Another case which is sometimes brought forward is that of Saul of Tarsus – later the apostle Paul.
And Ananias went his way and entered the house; and laying his hands on him he said, “Brother Saul, the Lord Jesus, who appeared to you on the road as you came, has sent me that you may receive your sight and be filled with the Holy Spirit.” Immediately there fell from his eyes something like scales, and he received his sight at once; and he arose and was baptised (Acts 9:17-18).
Surely if there was ever a case where the early church might justifiably have applied the test of fruit, it was in the case of Saul of Tarsus. Up to that time he had been, on his own admission, the bitterest opponent of the gospel and persecutor of the church. Yet here we find him receiving the Holy Spirit in a single experience, through the laying on of the hands of Ananias, and thereafter there is not the faintest suggestion that any further test of fruit in his life might have to be applied.
Once again, there are those who object that the Scripture does not state that Saul (later Paul) spoke with tongues when Ananias laid hands on him. It is true the Scripture gives no details of what happened to Paul. However, side by side with this account in Acts 9, we must set Paul’s own testimony, as recorded in 1 Corinthians.
I thank my God I speak with tongues more than you all (1 Cor. 14:18).
When we combine this testimony of Paul’s with the other examples given in the book of Acts, it is reasonable to conclude that Paul first began to speak with tongues when Ananias laid his hands upon him for the infilling of the Spirit. This conclusion is strengthened by what happened when Paul in turn laid hands on new believers at Ephesus.
And when Paul had laid hands on them, the Holy Spirit came upon them, and they spoke with tongues and prophesied (Acts 19:6).
It would be unnatural to suppose that Paul laid his hands upon these converts to transmit to them an experience he himself had never received.
One further and decisive case is that of Cornelius and his household, as related in Acts 10. Peter and the other believing Jews went to the house of Cornelius with reluctance, against their own inclinations, only because God had explicitly directed them to go. After Peter had preached a short while, the Holy Spirit fell upon all who heard his word. Peter and the other Jews were amazed because they heard these Gentiles speaking with tongues.
Up to this very moment Peter, like other Jewish believers, had not conceived that it was possible for Gentiles such as Cornelius to be saved and become professing Christians. Yet this one manifestation of speaking with tongues immediately convinced Peter and the other Jews that these Gentiles were now just as much professing Christians as the Jews themselves. Peter never suggested that it would be necessary to subject these Gentiles to any further tests or to wait for spiritual fruit or to look for any other kind of evidence. On the contrary, he immediately commanded that they be baptised, by which act they were openly accepted and attested as full professing Christians. Peter later gave an account of this incident to the other leaders of the apostolic church in Jerusalem.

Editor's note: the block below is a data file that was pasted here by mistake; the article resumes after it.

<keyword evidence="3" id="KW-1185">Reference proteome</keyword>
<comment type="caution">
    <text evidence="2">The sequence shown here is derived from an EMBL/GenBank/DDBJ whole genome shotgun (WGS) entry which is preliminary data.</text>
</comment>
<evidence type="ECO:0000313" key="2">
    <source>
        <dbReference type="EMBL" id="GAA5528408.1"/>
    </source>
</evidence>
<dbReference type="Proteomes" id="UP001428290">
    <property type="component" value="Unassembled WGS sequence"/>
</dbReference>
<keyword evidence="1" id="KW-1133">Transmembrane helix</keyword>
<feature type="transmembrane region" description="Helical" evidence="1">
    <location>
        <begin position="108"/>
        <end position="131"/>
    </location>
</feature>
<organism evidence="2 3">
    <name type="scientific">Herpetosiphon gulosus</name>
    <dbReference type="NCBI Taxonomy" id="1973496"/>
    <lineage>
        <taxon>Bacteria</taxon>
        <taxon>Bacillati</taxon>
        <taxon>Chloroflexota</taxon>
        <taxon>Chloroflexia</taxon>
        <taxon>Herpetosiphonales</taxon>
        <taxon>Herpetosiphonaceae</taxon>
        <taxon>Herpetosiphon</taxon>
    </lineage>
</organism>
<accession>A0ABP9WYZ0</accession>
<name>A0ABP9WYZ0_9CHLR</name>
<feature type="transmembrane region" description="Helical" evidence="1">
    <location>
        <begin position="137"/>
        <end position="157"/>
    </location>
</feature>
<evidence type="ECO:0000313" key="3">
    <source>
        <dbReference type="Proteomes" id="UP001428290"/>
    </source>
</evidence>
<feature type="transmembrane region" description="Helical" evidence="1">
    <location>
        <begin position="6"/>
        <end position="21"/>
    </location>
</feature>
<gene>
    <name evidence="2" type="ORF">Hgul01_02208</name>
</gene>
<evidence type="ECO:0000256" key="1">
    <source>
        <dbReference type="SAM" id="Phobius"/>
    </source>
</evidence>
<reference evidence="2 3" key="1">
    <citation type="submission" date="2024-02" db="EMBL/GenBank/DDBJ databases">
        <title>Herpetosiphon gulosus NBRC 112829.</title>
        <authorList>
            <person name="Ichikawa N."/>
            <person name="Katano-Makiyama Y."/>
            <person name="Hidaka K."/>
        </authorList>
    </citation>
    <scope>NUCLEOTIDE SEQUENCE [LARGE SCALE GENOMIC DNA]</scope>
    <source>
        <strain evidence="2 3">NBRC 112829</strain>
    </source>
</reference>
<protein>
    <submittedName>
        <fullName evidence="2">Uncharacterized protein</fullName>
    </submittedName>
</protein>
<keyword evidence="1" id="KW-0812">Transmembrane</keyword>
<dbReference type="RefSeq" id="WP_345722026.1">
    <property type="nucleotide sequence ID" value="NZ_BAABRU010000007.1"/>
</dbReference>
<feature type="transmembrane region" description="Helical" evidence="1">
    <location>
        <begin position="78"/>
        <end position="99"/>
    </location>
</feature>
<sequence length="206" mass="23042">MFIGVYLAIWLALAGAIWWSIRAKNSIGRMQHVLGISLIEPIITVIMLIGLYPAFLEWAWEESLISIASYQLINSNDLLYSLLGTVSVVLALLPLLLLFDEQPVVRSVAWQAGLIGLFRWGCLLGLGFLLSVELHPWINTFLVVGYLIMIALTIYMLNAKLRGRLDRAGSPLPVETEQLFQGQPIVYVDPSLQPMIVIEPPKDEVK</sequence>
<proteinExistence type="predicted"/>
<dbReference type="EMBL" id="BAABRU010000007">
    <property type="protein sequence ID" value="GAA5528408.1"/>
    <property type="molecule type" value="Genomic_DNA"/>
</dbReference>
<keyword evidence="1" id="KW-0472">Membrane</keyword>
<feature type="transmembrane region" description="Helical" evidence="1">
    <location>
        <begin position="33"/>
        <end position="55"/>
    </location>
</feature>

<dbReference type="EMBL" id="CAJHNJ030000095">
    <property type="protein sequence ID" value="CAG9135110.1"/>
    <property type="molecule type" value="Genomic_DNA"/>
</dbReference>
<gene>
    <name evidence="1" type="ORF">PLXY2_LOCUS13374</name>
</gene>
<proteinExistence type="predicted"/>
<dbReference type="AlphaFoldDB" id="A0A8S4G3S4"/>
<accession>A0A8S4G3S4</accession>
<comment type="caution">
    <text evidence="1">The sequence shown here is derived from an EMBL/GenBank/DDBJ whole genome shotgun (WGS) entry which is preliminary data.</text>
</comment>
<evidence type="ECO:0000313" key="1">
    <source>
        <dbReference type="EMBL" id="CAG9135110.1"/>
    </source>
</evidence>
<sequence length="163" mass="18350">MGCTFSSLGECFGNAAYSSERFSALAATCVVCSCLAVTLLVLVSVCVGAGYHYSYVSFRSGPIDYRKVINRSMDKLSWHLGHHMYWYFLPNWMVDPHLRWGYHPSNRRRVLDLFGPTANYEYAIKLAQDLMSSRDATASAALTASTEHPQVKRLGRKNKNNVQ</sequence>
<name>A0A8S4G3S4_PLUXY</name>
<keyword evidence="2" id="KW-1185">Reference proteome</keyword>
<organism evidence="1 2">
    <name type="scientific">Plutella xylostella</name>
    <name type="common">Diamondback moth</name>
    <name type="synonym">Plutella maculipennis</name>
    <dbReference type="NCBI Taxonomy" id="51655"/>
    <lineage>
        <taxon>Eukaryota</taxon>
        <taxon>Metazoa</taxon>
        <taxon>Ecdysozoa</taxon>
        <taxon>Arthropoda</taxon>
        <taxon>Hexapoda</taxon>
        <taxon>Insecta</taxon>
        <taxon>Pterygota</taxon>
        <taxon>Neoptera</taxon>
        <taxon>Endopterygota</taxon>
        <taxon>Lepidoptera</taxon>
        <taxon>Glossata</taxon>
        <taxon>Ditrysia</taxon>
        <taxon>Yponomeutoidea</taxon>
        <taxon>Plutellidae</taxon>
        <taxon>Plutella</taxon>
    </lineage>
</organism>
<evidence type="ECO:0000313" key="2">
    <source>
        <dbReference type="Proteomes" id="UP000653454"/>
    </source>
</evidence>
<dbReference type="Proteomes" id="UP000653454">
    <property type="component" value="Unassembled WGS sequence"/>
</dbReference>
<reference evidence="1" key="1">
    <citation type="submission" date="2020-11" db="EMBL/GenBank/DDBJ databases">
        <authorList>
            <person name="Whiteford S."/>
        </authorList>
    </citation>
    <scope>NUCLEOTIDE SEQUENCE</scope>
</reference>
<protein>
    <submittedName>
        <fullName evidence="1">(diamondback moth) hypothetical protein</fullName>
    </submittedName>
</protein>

And as I began to speak, the Holy Spirit fell upon them, as upon us at the beginning . . . If therefore God gave them the same gift as He gave us when we believed on the Lord Jesus Jesus, who was I that I could withstand God? (11:15,17).
We know from the previous chapter that Cornelius and his household all spoke with tongues. Yet in this account Peter does not find it necessary to mention this decisive manifestation. He merely says: “The Holy Spirit fell upon them, as upon us at the beginning . . . God gave them the same gift as He gave us.” In other words, the manifestation of speaking with tongues was at this time so universally accepted as the evidence of receiving the Holy Spirit that Peter did not even need to mention it. Both he and the other church leaders took it for granted. The other church leaders concluded:
When they heard these things they became silent; and they glorified God, saying, “Then God has also granted to the Gentiles repentance to life” (Acts 11:18).
What convinced Peter and the other apostles that Gentiles could experience salvation through faith in Jesus just as fully as Jews? One thing, and one thing only: The fact that they heard these Gentiles speak with tongues. In the whole of this account there is never any suggestion that Peter or any other of the apostles ever looked for any other kind of evidence in the lives of these Gentiles, apart from the fact that they spoke with tongues. There was no question of waiting for spiritual fruit to be manifested.
In this the apostles were perfectly logical – not because fruit is unimportant, but because fruit is, by its very nature, totally different from a gift. A gift is received by a single act of faith; fruit is produced by a slow, gradual process, which includes planting, tending and cultivating.
The baptism in the Holy Spirit is a gift – a single experience – received by faith. The evidence that a person has received this gift is that he speaks with other tongues.
Thereafter, one main purpose for which the gift is given is to enable the person to produce more and better spiritual fruit than he could ever have produced otherwise. It is no error to emphasize the importance of fruit. The error consists in confusing a gift with a fruit, in confusing the evidence that a gift has been received with the purpose for which the gift has been given.
In the next session we will consider a number of other common misunderstandings connected with tongues as the evidence of having received the baptism in the Holy Spirit.